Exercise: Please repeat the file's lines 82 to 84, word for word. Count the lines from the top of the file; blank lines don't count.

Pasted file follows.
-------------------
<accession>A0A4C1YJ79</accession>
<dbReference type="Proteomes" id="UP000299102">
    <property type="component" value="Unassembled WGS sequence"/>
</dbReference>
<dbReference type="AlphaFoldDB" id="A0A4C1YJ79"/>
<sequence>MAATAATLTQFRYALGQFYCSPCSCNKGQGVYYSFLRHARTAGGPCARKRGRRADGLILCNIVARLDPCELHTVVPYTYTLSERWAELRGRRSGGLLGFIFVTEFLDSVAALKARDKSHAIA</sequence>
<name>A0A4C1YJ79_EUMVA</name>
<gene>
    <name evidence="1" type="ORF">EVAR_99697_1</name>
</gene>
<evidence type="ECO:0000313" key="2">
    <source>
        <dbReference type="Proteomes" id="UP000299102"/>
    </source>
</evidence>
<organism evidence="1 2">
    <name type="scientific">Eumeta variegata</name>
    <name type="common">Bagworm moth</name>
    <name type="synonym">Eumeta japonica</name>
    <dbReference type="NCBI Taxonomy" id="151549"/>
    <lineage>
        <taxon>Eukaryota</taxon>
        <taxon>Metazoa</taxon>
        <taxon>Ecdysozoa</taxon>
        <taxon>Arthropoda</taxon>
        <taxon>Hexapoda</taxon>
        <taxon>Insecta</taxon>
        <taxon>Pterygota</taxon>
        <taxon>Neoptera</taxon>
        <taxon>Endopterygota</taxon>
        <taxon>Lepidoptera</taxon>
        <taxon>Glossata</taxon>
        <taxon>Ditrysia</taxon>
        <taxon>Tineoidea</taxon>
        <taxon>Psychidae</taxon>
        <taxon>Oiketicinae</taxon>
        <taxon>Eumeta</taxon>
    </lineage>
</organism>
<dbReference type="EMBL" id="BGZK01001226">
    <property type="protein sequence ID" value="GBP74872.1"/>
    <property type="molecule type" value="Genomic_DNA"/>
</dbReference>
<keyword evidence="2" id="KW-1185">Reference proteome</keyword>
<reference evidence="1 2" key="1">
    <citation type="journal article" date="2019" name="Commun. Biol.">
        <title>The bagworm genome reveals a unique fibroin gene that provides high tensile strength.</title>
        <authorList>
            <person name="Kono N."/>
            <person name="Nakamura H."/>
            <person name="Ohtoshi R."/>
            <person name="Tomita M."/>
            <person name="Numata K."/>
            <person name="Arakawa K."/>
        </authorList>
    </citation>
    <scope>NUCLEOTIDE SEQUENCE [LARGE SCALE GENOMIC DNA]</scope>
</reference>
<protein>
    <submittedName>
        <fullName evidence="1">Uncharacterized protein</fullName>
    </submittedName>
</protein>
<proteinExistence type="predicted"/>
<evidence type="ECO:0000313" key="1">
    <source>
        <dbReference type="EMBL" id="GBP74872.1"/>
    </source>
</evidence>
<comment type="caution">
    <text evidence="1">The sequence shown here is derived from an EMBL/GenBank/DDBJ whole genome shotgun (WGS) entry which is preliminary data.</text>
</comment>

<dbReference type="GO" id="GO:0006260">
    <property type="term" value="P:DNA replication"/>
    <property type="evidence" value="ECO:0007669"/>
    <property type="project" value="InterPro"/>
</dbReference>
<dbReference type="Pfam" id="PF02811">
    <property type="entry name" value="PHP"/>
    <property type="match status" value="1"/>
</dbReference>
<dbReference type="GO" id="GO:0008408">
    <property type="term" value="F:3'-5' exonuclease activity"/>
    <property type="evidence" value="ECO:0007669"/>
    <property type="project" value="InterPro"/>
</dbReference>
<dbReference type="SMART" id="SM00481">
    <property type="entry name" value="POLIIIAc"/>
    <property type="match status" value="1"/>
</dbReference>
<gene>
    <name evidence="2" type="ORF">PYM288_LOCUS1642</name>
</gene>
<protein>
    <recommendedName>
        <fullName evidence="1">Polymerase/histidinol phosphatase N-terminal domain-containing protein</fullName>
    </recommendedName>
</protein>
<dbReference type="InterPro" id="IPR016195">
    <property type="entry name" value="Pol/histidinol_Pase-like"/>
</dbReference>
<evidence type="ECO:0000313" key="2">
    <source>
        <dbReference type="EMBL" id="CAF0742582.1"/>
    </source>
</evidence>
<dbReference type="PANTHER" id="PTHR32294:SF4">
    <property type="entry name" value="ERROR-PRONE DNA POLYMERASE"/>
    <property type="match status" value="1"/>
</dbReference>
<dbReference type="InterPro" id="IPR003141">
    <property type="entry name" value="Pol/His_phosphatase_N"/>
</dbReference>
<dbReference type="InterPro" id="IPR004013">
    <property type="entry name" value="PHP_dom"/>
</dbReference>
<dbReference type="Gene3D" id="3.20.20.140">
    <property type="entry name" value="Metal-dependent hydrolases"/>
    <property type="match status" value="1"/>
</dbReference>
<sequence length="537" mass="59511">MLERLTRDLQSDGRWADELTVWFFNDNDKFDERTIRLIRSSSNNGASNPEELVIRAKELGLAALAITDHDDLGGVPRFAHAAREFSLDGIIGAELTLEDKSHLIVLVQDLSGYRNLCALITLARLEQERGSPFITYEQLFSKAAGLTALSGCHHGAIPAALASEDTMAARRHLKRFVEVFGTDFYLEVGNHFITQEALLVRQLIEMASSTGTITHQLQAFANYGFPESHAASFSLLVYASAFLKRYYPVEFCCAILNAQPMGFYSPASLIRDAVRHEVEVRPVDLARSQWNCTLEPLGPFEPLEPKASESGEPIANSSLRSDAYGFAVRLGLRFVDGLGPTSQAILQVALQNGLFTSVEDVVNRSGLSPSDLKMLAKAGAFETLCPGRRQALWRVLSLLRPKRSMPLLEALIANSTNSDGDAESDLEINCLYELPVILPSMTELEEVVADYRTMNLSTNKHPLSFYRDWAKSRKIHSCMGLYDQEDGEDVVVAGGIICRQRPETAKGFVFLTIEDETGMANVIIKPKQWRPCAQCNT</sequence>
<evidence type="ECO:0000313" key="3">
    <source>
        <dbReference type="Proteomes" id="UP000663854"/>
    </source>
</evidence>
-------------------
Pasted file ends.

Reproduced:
<dbReference type="GO" id="GO:0008408">
    <property type="term" value="F:3'-5' exonuclease activity"/>
    <property type="evidence" value="ECO:0007669"/>